In a season of superlative Moto GP racing in all classes, the fabled Mugello circuit in Italy’s Tuscany area delivered in spades June 1. In Moto GP, yes, Marc Marquez took pole and won again – seven on the trot for the kid, counting the last race in 2013 – but for a change he had to work desperately hard for the win, barely squeaking out victory over a resurgent Jorge Lorenzo, who’d won the last three years at the track.
As veteran scribe Julian Ryder put it, “You have to see this one. No really, you have to.”
The Moto 2 race was gripping in a different way, more for strategy than for action, as championship leader Esteve Rabat extended his series lead, but only after a crafty race, his pace determined by a tire choice different from any of the other front-runners.
The Moto 3 race was frickin’ insane. Mid-race, there were 15 bikes in the lead draft; on the last lap there were still 10 in the draft for the win, no lie. Three crashed out, and the top three were within 1/100 of a second as they crossed the line. Now THAT’s a race.
The Moto GP race saw Yamaha’s Jorge Lorenzo back on form. Getting back into better physical shape every weekend after two operations in the off-season, plus bigger brakes now allowed, plus a return at Mugello to the tire construction he favoured last year, made a huge difference. He led most of the race on his factory Yamaha, and the last quarter of the event was spent swapping positions with Marquez, who admittedly doesn’t like Mugello that much. His 250+ km/h crash in practice last year, plus crashing out of the race, probably reinforce that feeling. Still, the two Spaniards put on a great show in front of the Italian crowd, only for Marquez to clinch a sixth successive victory in 2014 by 0.121 sec on the final lap.
Marquez said, “I am very happy with this win; Jorge and I had a really good battle and had a lot of fun out there! I wasn’t expecting the victory, because it has come at a circuit that I had marked on the calendar as being one for picking up championship points – not thinking about winning the race. However, I saw that it would be possible and took more risks than at other races, because Jorge and Vale were very fast and we were finding it difficult to keep up the same pace.”
Lorenzo’s response was, “I’m happy, I could be more happy if I had won but I tried my best. Probably in the last corner I should have stayed more in the inside to try to overtake him on the inside line but I made a mistake and went wider and it was impossible to overtake him on the straight. When I feel physically strong and the bike has a small improvement I can be there and fight with him.”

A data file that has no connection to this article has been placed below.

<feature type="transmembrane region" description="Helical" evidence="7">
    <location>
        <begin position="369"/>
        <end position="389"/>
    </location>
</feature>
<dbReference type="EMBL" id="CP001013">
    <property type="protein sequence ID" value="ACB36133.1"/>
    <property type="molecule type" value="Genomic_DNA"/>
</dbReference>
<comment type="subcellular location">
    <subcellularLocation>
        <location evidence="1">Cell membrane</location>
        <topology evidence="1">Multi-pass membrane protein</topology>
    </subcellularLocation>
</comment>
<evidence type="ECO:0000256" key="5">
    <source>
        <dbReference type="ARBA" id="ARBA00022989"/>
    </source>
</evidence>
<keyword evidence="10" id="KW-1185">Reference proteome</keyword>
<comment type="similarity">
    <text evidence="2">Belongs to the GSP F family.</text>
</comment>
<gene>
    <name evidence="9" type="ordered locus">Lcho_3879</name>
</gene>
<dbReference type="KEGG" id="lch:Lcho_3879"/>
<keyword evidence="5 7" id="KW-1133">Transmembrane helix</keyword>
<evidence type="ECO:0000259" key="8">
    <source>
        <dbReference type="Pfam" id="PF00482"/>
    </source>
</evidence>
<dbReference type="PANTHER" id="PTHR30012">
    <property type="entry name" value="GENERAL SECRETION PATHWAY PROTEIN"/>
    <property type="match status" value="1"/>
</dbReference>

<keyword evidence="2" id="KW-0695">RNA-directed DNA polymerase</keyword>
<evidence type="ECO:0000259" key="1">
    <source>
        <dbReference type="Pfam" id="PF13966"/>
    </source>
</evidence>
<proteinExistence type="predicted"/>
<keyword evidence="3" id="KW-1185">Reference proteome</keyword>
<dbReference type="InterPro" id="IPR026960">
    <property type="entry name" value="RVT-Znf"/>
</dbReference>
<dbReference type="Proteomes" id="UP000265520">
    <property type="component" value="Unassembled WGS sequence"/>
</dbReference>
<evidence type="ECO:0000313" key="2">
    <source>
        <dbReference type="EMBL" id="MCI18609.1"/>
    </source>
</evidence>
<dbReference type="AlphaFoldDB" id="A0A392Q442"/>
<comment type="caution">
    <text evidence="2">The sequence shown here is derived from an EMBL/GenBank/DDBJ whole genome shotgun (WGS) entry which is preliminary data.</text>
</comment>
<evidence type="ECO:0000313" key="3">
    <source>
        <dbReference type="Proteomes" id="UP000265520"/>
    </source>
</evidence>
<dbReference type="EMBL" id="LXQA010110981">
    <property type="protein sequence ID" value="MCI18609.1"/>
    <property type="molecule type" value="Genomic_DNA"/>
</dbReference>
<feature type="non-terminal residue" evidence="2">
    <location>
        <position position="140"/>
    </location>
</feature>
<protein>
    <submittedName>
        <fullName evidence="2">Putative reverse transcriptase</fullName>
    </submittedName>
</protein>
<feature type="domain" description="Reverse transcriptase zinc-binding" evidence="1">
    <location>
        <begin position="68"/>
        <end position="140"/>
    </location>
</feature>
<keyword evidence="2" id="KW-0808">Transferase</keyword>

The two are notoriously not overly friendly, so the next meeting in two weeks at their home circuit in Barcelona should be highly entertaining.
Valentino Rossi was entering his 300th Grand Prix (“I’d rather it was 100. I feel too old!”), and had a bad qualifying session when he chose the wrong front tire, ending up 10th. Mugello is his spiritual racing home, and his unbelievable first couple of laps reinforced the magic. He went from 10th to fourth in two laps, and two laps later had gotten past his good friend Andrea Ianonne into third. But by then Lorenzo and Marquez were a second ahead, and although Rossi could run the same lap times he couldn’t close up. Still, the result puts him in second in the world standings, ahead of Marquez’ Repsol Honda team-mate Dani Pedrosa, who is still suffering from the after-affects of recent surgery for arm pump problems.
Rossi commented, “Mugello is one of the greatest race tracks in the world; a lot of people around and the race was very funny with a great battle between Jorge and Marc. I wasn’t too far from them and all the people were happy for my podium … the podium in Mugello is always fantastic, it’s the most special moment of the season, it’s like a great concert. It’s a great party for Moto GP and motorcycling because the passion in Italy is amazing. This is my 300th GP, so I’m in the middle of my career, another 300 before the end!”